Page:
iril, hle sat dlown, a.dl Lily, coming in nec:,n i.
sci,ius went to the plantlo anld sung in low, ten- get
der tolc, orf
' T"he dw ranu sile.nt and in plaes lowly. he
t ots rimtli aie u k wrouihte o". Itlutal'llrlm u efi . hen. r
I n, to s b.ar- of dl olitds tiurueite It thon.
"O al, : . that ,iclit. dneth God's wiork. hmtddes n
IIy 1hII iDe lot i1 earths protUd walks Work on. Wt
L.,dt wrill ium'k ,'l tlme f Ily that le-ov-ligh0t lilddre. or,
TLhy acts will shine as genis in fademees dave." the
" Lill!" This from the darkness and the si- his
lense bro
" Ciraciuns! how you frightened mNa."
" Where did youn get that, ? '
" Fromn Lena, from whomo," and the girlish km
voice dropped softly, as if wishing to resr in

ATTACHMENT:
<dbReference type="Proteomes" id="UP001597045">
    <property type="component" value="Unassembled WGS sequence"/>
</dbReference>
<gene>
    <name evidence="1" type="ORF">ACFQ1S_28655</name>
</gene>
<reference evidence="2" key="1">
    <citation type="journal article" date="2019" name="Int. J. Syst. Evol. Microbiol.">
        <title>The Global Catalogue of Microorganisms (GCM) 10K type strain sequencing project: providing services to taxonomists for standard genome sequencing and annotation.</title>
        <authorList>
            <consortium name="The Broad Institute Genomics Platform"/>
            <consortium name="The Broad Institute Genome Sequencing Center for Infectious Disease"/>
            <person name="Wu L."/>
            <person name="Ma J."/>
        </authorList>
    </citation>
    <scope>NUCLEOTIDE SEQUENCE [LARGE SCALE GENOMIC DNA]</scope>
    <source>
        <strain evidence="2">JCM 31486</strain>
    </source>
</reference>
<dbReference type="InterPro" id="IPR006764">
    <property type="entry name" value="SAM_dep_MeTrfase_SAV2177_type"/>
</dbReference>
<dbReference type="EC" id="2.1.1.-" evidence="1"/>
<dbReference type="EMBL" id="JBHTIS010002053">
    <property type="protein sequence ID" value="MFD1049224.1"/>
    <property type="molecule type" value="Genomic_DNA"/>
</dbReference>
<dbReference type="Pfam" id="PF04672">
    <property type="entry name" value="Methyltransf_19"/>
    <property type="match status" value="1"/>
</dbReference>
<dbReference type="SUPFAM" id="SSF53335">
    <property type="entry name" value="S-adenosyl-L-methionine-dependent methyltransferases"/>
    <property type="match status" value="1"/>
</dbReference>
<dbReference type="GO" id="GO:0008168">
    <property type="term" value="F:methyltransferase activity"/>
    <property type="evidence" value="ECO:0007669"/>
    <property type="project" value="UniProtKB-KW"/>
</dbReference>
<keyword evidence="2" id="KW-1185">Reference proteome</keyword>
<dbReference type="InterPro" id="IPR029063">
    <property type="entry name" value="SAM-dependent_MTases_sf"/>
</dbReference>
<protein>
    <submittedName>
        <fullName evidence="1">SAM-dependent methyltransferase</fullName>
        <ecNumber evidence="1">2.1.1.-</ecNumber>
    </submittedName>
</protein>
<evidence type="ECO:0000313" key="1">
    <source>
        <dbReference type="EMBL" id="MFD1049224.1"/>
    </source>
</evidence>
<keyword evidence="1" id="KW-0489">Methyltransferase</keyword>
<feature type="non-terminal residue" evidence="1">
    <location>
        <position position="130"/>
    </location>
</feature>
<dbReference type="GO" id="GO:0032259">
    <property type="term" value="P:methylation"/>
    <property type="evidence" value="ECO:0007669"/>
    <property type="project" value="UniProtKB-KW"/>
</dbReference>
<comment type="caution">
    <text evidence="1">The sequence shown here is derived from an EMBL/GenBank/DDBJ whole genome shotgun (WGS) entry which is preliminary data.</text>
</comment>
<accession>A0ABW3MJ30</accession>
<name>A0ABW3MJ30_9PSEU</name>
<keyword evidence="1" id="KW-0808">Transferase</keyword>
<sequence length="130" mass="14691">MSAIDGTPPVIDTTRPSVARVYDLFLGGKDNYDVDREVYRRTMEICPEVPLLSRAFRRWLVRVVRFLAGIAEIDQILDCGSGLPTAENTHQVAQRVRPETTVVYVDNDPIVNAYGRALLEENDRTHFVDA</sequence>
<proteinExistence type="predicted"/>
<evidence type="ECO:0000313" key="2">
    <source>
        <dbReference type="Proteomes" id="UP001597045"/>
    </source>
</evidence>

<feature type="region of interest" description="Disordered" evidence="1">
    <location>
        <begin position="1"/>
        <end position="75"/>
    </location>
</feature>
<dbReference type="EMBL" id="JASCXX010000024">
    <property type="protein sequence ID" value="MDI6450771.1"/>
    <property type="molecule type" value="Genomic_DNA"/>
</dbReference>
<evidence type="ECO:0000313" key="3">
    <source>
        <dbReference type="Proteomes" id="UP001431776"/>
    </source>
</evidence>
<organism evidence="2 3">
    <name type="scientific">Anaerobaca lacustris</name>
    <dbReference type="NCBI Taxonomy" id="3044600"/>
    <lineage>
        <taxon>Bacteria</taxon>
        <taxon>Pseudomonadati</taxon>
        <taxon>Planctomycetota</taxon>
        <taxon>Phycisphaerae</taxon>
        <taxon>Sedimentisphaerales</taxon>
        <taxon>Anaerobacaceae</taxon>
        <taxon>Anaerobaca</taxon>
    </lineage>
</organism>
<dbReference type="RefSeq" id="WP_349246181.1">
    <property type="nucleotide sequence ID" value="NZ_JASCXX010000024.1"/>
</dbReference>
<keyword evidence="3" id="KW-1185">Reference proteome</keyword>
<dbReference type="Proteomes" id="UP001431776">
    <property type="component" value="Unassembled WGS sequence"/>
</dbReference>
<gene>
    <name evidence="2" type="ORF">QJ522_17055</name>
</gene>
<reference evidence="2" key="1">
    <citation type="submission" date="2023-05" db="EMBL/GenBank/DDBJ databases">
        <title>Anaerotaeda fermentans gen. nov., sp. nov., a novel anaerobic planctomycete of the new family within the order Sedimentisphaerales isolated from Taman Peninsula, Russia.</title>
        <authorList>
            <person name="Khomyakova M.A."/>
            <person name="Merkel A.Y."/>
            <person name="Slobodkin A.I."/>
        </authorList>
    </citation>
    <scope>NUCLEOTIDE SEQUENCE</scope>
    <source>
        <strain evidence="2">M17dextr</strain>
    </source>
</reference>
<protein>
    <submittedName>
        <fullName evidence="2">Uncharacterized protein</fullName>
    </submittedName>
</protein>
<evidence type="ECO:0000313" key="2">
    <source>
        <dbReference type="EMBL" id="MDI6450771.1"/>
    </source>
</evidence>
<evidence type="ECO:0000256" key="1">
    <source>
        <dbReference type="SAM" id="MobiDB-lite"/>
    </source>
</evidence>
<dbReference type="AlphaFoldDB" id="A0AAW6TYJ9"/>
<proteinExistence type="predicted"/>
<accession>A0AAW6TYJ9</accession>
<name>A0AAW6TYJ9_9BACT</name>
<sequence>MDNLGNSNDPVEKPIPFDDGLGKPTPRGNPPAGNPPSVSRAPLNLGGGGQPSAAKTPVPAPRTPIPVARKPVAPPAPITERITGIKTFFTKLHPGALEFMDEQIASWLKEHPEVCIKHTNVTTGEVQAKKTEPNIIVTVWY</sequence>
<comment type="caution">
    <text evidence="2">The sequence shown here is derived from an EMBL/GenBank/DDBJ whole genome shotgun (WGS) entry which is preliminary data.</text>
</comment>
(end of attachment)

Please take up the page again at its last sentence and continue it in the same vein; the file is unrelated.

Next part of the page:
her heart, " I have got more of what tikes peo- lii
pie to heaven, than I ever did from anyy other r S
human being. Yon've been good to me, dear agil
tyer old Hugh, but yon don't understand a girl, and
ban she does, theres the differeneo. Why I was a
taue miserable little fool, and she has taught me to
iug prepare myself to be a woman. I'm sore I
never thought of being a woman at all before,
and but only of being a fool.'
"If "And the song f'
" Is her own, music and words. She does
these things as easily as I'd crooheot-all I'm
ver good for, by the way."
"Poetess and musician." he said gently,
ker morn to himself than to her
ve "Ye-s, and unrecognized!" said Lily indig
nantly; " and those two little verses tell bean
not tifully the story of her present beautiful life.
ert Oh HItgh I' the tone was almost musical in its
or- joy, "there's a ghost, or-Max!"
Hle turned. In the doorway stood a figure
or- both loved, the figure of the prodigal son,
to handsomely dressed, manly, erect with the con
hes eciousness of truth, altogether transformed
an. since last they saw it. There was some rushing
ib- and kissing, and then:
ad " O MaxI how did it come about 1"
sa. "An angel crossed my path, little sister. such
,at an angel as every good woman can be, and such